I always love Wil Wheaton's blog at http://wilwheaton.typepad.com/wwdnbackup/2006/11/geek_in_review__2.html because he makes me feel that it is okay to be a geek--there are a lot of us out there. Some of us still like Star Wars and Star Trek and bits of our own personalities and developmental age come out of those things. We like that stuff and goddamnit it is simply fine to stand up and say we do. As Polonius said in Hamlet, "This above all: To thine own self be true."
So I liked the original Star Wars trilogy too. Loved it in fact. I remember things about my childhood from it. I remember my mom and dad hollering up the stairs when I was four, saying that the previews for A New Hope were on Siskel and Ebert again. I remember, at age seven, writing stories and playing out back with my friends after Empire Strikes Back all about how we would save Han Solo from the carbonite. I remember, at age ten, my mom taking my sisters, me and the kid across the street Sammy Kim to Return of the Jedi, and I already knew the whole story and the characters' names from the storybooks. Jabba's little friend is named Salicious Crumb, not once ever mentioned in a movie, but we die hard Star Wars fans all know it.
It sounds a little like whining when Wheaton talks of how George Lucas "betrayed" the series with the new ones. http://www.typepad.com/t/trackback/6842214 However, I simply have to agree with him, through and through. The new movies were simply not produced to "tell a great story." They were produced because they could be and would make money.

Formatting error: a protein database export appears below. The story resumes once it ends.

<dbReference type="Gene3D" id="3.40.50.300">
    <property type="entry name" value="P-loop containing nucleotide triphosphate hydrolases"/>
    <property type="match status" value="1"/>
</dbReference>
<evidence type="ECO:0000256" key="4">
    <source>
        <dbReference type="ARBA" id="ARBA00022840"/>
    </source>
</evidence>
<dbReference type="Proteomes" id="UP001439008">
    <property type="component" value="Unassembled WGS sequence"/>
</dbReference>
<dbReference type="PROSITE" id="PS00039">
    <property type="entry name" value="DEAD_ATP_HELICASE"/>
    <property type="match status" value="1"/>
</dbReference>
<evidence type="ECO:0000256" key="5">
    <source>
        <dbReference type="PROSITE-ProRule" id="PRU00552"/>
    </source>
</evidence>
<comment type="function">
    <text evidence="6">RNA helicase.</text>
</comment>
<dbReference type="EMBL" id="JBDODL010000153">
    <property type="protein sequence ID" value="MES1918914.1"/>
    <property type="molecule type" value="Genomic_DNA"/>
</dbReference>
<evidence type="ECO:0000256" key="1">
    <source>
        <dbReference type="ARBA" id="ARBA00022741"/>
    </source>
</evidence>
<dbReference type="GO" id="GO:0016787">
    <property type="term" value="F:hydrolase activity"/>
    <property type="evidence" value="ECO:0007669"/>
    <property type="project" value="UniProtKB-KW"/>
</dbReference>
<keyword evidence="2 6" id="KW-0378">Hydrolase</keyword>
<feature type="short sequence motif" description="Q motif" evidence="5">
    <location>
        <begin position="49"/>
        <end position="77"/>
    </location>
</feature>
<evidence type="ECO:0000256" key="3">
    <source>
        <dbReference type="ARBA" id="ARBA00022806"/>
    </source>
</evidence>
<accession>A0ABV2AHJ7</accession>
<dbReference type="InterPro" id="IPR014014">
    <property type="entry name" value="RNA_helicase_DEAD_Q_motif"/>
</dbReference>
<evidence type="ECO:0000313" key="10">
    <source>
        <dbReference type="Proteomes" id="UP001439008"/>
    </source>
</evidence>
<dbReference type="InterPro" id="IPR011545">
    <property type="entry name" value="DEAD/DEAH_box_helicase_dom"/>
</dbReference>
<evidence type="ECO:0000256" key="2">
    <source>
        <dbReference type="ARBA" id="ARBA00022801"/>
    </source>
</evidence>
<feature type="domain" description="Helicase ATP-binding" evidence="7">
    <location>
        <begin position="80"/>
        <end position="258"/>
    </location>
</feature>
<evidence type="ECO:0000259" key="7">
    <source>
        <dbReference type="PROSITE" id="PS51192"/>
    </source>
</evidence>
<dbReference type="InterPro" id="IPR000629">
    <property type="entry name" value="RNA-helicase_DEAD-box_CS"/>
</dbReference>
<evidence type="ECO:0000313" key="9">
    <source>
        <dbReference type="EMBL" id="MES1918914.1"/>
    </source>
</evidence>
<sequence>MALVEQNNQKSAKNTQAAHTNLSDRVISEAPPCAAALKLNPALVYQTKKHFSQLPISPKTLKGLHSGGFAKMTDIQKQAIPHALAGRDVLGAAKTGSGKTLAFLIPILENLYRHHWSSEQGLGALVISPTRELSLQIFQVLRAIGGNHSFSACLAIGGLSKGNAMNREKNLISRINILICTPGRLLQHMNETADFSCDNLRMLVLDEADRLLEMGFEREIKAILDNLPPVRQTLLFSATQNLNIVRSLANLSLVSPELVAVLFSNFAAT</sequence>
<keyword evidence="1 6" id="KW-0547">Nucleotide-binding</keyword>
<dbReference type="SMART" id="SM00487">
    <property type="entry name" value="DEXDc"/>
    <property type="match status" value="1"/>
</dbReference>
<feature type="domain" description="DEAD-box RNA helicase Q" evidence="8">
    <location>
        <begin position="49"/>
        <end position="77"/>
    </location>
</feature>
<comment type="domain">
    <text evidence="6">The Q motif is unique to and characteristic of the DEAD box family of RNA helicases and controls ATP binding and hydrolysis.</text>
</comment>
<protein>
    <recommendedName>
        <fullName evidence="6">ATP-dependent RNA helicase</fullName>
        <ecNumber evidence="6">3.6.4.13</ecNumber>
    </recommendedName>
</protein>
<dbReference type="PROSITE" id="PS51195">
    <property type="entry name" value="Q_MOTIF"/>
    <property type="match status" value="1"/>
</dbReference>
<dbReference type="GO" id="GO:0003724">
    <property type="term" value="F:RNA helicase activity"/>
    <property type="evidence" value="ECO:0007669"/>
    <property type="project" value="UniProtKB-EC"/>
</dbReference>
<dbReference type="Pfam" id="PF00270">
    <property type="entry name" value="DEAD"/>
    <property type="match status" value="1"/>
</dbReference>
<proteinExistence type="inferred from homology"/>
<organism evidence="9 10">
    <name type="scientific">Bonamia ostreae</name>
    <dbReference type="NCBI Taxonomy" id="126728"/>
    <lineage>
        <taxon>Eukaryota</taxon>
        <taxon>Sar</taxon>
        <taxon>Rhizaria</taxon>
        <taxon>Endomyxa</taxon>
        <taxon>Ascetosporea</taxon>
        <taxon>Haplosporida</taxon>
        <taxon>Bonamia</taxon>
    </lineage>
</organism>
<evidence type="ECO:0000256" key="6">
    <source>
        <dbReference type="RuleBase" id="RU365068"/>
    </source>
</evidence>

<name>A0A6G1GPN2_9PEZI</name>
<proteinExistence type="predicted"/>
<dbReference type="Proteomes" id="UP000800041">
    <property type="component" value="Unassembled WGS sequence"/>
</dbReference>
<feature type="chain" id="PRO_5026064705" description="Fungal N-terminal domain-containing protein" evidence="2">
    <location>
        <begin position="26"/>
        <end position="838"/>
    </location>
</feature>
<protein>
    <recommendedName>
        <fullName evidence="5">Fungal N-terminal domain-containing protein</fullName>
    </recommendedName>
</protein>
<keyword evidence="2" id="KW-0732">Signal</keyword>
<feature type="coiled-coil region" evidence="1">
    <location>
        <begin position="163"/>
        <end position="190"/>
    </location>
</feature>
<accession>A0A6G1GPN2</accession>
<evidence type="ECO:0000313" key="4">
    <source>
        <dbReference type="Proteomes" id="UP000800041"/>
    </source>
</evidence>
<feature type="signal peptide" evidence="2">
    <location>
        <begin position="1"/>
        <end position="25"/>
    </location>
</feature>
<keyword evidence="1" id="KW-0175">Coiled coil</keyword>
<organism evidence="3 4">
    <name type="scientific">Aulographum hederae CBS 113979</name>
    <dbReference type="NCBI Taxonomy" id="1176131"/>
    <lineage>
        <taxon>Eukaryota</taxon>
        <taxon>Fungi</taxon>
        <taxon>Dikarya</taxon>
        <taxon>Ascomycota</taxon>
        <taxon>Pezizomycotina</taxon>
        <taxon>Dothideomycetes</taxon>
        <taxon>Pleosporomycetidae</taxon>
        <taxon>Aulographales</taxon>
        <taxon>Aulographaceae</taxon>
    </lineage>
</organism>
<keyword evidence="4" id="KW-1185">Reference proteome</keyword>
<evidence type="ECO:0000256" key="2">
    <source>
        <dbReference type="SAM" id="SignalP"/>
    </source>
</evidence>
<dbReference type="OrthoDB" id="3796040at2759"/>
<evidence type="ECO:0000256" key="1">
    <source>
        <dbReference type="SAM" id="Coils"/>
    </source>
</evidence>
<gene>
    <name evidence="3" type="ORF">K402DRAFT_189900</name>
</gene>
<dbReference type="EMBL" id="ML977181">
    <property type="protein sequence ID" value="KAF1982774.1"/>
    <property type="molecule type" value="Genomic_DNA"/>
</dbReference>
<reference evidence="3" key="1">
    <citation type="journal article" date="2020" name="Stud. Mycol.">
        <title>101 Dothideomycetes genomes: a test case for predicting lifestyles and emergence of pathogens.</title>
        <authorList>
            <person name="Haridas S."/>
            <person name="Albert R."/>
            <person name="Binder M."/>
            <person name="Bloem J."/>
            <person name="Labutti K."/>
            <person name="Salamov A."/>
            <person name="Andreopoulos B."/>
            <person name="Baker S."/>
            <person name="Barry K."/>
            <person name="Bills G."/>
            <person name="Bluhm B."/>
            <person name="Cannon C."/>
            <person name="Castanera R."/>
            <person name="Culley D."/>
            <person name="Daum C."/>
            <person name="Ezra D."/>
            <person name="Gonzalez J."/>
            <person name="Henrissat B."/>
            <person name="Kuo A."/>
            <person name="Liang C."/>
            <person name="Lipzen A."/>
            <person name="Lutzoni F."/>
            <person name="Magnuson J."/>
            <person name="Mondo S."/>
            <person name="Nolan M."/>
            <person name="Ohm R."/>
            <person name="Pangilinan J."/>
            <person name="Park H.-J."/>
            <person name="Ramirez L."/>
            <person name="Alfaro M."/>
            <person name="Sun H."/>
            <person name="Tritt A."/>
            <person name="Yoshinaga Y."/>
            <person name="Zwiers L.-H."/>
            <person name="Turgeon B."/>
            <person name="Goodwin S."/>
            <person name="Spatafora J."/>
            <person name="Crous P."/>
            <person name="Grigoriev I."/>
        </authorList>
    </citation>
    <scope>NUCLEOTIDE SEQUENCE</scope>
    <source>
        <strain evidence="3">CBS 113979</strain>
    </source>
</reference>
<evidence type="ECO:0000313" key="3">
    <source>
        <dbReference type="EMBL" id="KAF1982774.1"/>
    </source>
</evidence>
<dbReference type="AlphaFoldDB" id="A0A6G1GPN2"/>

When Episode 1 The Phantom Menace came out, I was so excited. A year or so earlier, I attended all the re-releases for the Star Wars Special Editions with all of their new footage and new effects. (However, I really really really despised that stupid song in Jabba's palace in Return of the Jedi and wondered just what the hell Lucas was thinking.) The Phantom Menace meant a return to the universe that helped define me generationally. Then it stunk to high heaven. I think he needed some serious test screening before he released it because then he never would have had to defend the flak against the crap that was Jar-Jar Binks. I simply despised his Star-Trek-explanation to the Force with the midicholorians in the blood--I hated it so much so that it actually detracted from that special magic in the universe. It slapped against everything Yoda taught on Dagobah in Empire. The only, and I mean the only, redeeming factor of the movie is that it was the first step in the grand scheme of Emperor Palpatine to take over as the Emperor we all knew and loved from Return of the Jedi. It was the first power play, and in that regard, succeeded admirably. It threw off any scent as to what Palpatine was doing. Oh, and the lightsaber fight with Darth Maul at the end was super-cool.